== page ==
Probst, G., Raub, S., Romhardt, K.: Wissen Managen: Wie Unternehmen Ihre wertvollste Ressource optimal nutzen. 3rd ed., Gabler, Wiesbaden/Germany (1999)Google Scholar
  14. 14.
    North, K.: Wissensorientierte Unternehmensführung: Wertschöpfung durch Wissen. 2nd ed., Gabler, Wiesbaden/Germany (1999)Google Scholar
  15. 15.
    Straub, D., Karahanna, E.: Knowledge Worker Communications and Recipient Availability: Toward a Task Closure Explanation of Media Choice. Organization Science, 9 (2) (1998), 160–175CrossRefGoogle Scholar
  16. 16.
    Hansen, M.T., Nohira, N., Tierney, T.: What’s your Strategy for Managing Knowledge? Harvard Business Review, 77(2) (1999), 106–116Google Scholar
  17. 17.
    Mintzberg, H. The Structuring of Organizations. A Synthesis of the Research. Prentice-Hall, Englewood Cliffs (1979)Google Scholar
  18. 18.
    Schindler, M.: Wissensmanagement in der Projektabwicklung: Grundlagen, Determinanten und Gestaltungskonzepte eines ganzheitlichen Projektwissensmanagements. Eul, Lohmar/Germany (2000)Google Scholar
  19. 19.
    Romhardt, K.: Die Organisation aus der Wissensperspektive: Möglichkeiten und Grenzen der Intervention. Gabler, Wiesbaden/Germany (1998)Google Scholar
  20. 20.
    Osterloh, M., Frey, B.S.: Motivation, Knowledge Transfer, and Organizational Forms. Organization Science, 11 (5) (2000), 538–550CrossRefGoogle Scholar
  21. 21.
    Roos, J., Von Krogh, G.: Figuring Out Your Competence Configuration. European Management Journal, 10 (4) (1992), 422–427CrossRefGoogle Scholar
  22. 22.
    Bendt, A.: Wissenstransfer in multinationalen Unternehmen. Gabler, Wiesbaden/Germany (2000)Google Scholar
  23. 23.
    Burns, T., Stalker, G.M.: The management of innovation. 3rd ed., London (1971)Google Scholar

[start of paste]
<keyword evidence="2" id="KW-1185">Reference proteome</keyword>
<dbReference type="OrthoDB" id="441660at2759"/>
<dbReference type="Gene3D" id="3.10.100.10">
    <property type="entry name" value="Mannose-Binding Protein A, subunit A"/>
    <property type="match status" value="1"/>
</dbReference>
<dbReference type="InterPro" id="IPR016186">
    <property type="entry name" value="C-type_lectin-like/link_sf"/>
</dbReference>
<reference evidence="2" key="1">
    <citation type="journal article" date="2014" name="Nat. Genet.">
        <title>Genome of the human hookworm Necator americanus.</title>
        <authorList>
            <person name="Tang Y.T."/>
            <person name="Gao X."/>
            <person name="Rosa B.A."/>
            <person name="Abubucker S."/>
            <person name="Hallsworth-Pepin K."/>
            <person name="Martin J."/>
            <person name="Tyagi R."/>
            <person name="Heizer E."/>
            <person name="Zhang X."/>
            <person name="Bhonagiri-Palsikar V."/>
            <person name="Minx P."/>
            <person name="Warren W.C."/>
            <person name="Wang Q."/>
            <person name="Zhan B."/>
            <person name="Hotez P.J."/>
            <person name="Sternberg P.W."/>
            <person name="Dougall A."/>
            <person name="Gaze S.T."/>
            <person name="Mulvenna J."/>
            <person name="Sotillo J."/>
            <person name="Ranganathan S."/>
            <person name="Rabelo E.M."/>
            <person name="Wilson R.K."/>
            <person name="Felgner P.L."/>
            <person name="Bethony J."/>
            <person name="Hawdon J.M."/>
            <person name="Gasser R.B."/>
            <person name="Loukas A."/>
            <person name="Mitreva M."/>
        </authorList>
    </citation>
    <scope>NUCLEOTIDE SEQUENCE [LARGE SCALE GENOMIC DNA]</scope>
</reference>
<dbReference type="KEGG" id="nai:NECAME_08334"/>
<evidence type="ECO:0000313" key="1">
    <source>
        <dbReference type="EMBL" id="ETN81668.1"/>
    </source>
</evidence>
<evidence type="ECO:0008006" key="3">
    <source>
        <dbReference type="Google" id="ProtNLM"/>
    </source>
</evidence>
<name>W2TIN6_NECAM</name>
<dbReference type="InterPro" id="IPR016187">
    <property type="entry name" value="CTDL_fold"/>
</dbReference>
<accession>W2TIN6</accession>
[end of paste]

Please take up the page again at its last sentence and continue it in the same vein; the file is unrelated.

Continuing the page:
24. 24.
    Trittmann, R., Mellis, W.: Wissenstransfer in der Softwareentwicklung: Eine ökonomische Analyse. In: Oberweis, A., Sneed, H.M. (eds.): Software-Management, Proc. Fachtagung der Gesellschaft für Informatik e.V. (GI), Oktober 1999 in München, B.G. Teubner, Leipzig (1999), 27–44Google Scholar
  25. 25.
    Högl, M.: Teamarbeit in innovativen Projekten: Einflußgrößen und Wirkungen. Gabler, Wiesbaden/Germany, 1998Google Scholar
  26. 26.
    Nonaka, I., Takeuchi, H.: The Knowledge-Creating Company. Oxford University Press (1995)Google Scholar
  27. 27.
    Faraj, S, Sproull, L.: Coordinating Expertise in Software Development Teams. Management Science, 46 (12) (2000), 1554–1568CrossRefGoogle Scholar
  28. 28.
    Trittmann, R., Brössler, P.: Effizienter Wissenstransfer in der Softwareentwicklung: Der sd&m-Ansatz. In: Eppler, M., Sukowski, O. (eds.): Fallstudien zum Wissensmanagement: Lösungen aus der Praxis, Net Academy Press, St. Gallen (2001), 163–188Google Scholar
  29. 29.
    Decker, B., Althoff, K.-D., Nick, M. amp; Tautz, C.: Integrating Business Process Descriptions and Lessons Learned with an Experience Factory. In: Schnurr, H.-P. et al. (eds.): Professionelles Wissensmanagement-Erfahrungen und Visionen, Shaker, Aachen (2001), 54–58Google Scholar
  30. 30.
    Tautz, C.: Customizing Software Engineering Experience Management Systems to Organizational Needs. Fraunhofer IRB Verlag, Stuttgart (2000)Google Scholar

Copyright information

© Springer-Verlag Berlin Heidelberg 2001

Authors and Affiliations

  • Ralph Trittmann
    • 1
  1. 1.Department of Information SystemsUniversity of CologneCologneGermany

Personalised recommendations